But then I saw one! It was round, unlike a leaf, and it was shinier. I bent down to get it and right next to it was another one, and another. By Jove I think I’ve got it! Then a man from the village came upon us. “Girls!” he said, “Come on. Stop it here, there are more over there.” It was hard for me to pull myself away from my spot because I felt like I had just caught on. But to be polite we followed the man deeper into the woods. Soon enough, everyone was hunched over, putting their mushrooms into buckets. I stumbled upon a few and then looked around me. The ground was carpeted in mushrooms. I practically couldn’t walk without stepping on them. And once I had picked the ones in my immediate vicinity I looked to my left– another massive clump. They were freaking everywhere. You know that expression, “like mushrooms after the rain”? Ok, well, I have now witnessed this first-hand and I can say, after careful, scientific measurement, that there were a shit ton.
They tended to cluster around tree stumps. I kept wondering, where are the little elves? The hobbits? This was like something straight of of Grimms’. And it really did feel magic.
Since it was no longer necessary to search, I relaxed into my mushroom-picking and breathed deeply. As a Russian student, I remembered that our unit on hobbies and past-times had included mushroom-hunting. Through my many trips to Russia, I’d met many mushroom enthusiasts and I’d even been hunting a couple of times. But I had gone in the summer and the clouds of mosquitos had frightened me away. On one occasion a quick pit stop to pee had resulted in tens of itchy welts on my backside. Which is all to say I had never really understood the appeal. Buy your mushrooms at the market! Why bother with all this fuss?
Well, I can now tell you why. The fresh air, the calm rhythm of cutting the mushrooms, the singing of the birds and the comforting calls of, “Marina! You still there? Rachel! Where are you?” all combined into a sort of zen meditation. I sighed in contentment as my bag filled.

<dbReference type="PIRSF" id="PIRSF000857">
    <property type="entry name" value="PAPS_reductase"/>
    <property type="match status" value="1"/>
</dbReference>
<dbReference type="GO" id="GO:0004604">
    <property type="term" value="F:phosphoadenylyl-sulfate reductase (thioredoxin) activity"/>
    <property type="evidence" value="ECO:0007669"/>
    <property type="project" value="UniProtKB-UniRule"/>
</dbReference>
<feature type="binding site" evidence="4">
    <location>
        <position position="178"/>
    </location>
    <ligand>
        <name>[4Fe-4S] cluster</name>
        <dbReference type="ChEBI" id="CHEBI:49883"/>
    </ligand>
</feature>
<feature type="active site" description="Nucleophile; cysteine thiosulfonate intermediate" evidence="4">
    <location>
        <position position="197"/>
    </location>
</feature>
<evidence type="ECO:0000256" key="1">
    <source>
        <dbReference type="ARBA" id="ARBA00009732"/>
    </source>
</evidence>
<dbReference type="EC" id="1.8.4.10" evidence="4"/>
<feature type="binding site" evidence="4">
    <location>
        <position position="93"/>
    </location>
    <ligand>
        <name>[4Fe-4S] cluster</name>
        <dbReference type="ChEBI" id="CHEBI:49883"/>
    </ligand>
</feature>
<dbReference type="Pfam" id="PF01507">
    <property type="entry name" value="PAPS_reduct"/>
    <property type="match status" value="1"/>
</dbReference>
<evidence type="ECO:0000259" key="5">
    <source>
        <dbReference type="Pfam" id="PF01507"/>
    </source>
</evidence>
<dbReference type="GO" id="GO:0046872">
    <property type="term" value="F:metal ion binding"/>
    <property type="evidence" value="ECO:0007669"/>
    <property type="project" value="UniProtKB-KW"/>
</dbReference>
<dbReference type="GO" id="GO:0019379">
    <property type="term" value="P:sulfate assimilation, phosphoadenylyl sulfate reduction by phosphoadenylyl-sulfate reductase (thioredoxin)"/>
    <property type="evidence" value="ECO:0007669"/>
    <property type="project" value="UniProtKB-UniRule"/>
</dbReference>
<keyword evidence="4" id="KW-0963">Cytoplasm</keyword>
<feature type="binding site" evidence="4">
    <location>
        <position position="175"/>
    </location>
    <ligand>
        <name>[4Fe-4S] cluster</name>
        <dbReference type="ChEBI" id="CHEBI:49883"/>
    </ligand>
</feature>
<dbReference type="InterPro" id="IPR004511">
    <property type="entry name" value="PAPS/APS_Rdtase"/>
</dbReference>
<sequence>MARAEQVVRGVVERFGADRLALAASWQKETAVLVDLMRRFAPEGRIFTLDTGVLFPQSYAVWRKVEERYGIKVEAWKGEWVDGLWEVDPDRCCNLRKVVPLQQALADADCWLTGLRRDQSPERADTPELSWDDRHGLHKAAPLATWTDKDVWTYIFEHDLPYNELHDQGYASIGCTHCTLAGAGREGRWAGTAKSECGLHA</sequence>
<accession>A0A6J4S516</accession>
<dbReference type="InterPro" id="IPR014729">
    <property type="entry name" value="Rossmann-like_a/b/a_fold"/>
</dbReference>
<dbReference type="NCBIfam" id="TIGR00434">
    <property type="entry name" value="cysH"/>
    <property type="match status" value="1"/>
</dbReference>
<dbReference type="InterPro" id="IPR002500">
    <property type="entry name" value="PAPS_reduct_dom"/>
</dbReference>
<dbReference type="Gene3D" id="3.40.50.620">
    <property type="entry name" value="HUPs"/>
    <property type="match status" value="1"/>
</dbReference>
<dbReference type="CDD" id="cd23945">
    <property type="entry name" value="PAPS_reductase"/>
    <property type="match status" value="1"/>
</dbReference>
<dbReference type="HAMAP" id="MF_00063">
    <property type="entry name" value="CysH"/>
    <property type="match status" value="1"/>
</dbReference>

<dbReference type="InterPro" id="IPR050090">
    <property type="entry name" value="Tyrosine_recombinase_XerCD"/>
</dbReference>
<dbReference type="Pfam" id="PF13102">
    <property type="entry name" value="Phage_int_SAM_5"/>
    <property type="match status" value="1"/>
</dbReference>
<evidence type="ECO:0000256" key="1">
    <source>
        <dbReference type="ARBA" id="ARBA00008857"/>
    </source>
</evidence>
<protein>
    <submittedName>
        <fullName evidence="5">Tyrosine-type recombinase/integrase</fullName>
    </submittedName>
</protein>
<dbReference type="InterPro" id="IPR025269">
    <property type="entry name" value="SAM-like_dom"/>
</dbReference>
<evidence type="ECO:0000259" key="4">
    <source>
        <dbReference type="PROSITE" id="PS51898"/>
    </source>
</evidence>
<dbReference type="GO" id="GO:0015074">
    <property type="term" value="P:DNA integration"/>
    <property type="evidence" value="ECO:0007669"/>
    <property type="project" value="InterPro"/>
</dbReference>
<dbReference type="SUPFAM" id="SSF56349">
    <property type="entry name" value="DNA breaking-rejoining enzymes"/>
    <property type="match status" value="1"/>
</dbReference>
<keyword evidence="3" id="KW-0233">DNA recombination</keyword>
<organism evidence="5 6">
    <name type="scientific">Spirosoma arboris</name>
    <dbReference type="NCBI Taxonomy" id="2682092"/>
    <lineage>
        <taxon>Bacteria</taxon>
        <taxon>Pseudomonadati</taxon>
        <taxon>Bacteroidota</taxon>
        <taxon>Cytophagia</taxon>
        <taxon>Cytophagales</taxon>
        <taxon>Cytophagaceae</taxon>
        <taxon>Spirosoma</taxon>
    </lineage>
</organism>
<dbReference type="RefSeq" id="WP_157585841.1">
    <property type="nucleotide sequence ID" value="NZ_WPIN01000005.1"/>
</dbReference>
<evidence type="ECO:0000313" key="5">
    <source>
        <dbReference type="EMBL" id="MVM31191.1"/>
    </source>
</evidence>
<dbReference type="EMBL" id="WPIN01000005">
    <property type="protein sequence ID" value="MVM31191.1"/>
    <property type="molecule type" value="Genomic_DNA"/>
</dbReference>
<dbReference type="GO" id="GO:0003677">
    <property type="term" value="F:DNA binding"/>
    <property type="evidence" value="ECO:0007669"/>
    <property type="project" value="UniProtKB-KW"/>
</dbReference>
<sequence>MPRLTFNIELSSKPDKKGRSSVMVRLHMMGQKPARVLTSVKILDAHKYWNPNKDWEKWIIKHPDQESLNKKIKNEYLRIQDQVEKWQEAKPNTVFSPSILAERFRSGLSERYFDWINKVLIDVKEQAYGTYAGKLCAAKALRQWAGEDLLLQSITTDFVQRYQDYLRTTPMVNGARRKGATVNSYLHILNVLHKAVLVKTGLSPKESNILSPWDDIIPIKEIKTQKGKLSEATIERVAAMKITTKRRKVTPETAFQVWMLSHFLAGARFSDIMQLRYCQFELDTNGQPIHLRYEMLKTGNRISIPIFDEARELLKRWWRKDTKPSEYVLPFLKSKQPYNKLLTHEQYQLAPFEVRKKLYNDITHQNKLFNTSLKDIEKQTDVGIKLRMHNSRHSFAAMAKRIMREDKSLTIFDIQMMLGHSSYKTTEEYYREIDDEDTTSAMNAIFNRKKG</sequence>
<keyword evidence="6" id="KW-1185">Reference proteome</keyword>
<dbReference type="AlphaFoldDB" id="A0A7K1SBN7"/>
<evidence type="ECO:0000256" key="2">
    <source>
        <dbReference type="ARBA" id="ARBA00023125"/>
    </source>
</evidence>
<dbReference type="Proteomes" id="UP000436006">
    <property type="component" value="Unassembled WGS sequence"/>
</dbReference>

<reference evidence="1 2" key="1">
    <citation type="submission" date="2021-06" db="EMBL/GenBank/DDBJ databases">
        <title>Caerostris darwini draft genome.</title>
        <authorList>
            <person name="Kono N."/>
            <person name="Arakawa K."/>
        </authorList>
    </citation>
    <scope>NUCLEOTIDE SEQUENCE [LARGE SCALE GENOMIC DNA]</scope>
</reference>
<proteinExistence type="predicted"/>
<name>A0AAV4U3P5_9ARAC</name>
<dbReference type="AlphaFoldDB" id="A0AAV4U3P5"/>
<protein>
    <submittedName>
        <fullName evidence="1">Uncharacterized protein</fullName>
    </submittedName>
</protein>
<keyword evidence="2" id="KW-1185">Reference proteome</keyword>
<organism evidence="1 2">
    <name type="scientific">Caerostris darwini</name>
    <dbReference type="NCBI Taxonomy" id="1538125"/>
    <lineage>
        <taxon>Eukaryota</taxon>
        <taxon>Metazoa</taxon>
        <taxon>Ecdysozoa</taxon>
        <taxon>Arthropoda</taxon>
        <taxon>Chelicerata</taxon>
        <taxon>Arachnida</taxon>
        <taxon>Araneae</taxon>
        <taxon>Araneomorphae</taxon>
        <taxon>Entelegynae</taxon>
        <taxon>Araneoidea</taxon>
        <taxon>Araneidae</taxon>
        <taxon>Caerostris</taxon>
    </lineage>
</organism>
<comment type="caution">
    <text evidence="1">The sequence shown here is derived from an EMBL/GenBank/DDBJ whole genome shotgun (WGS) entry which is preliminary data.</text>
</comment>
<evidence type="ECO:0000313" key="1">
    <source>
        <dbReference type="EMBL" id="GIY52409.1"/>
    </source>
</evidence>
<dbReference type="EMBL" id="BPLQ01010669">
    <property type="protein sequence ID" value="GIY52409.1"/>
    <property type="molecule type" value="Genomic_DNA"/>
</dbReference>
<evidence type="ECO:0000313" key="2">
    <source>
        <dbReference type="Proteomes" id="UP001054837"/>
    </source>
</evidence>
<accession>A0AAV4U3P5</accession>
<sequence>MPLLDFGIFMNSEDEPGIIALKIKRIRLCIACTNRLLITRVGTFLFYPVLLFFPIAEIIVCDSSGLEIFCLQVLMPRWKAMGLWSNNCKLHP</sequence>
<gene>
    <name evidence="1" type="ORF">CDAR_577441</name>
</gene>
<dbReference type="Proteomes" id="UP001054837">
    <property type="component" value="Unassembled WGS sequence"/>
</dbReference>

The sun peeked in and made a golden light through the trees and Natasha pointed out where a wild animal had made his nest. At the time, I didn’t know the word, so it was a bit of a mystery what lived there. Inna and Natasha had been talking all day about the kaban, and how I should just step aside if I saw one. And then Natasha pointed this nest out. What are they talking about, a little bear? A fox? A deer? But it couldn’t be a deer, could it? Do they even build nests? A quick peek in the dictionary later told me that we were in the land of boars. So this is where a boar lives:
Our buckets and bags filled up quickly so we decided to go. But it was really hard to stop. Everywhere you looked there was another mushroom! We tore ourselves away and picked our way back to the village.
The neighbor who had told us about the mushroom spot came and met us with his car so we didn’t have to carry our enormous haul all the way back to the village. I think he damn near saved my life as blisters started developing from my borrowed boots. Tatiana Stefanovna and I nearly got stuck in the mud together.
Back at the house we had a quick bite to eat by the wood stove. I thought I’d never to be able move again.
The drive home was gorgeous as the sun shone through the trees.
Inna dropped me off a little ways from my apartment, so I had to walk a bit in my dirty jeans with my enormous mushroom bag. And people looked at me– not in a bad way. It was looks of esteem. Like they were saying, “Good girl. Got your mushrooms today.”
Once home, I started the arduous process of picking through my mushrooms, washing them, and boiling them.
And that’s when I started to get really, really tired. And I started to doubt myself. Are these really all edible? What if I didn’t cut off the sign that it is edible, what if that sign was never there? A quick perusal of the Internet only made me more worried, like when it tells you your stomach-ache is cancer. So, gentle reader, I threw away about half of those gorgeous mushrooms. But the other half, the half I am convinced are edible, are in my refrigerator right now, just waiting for soup.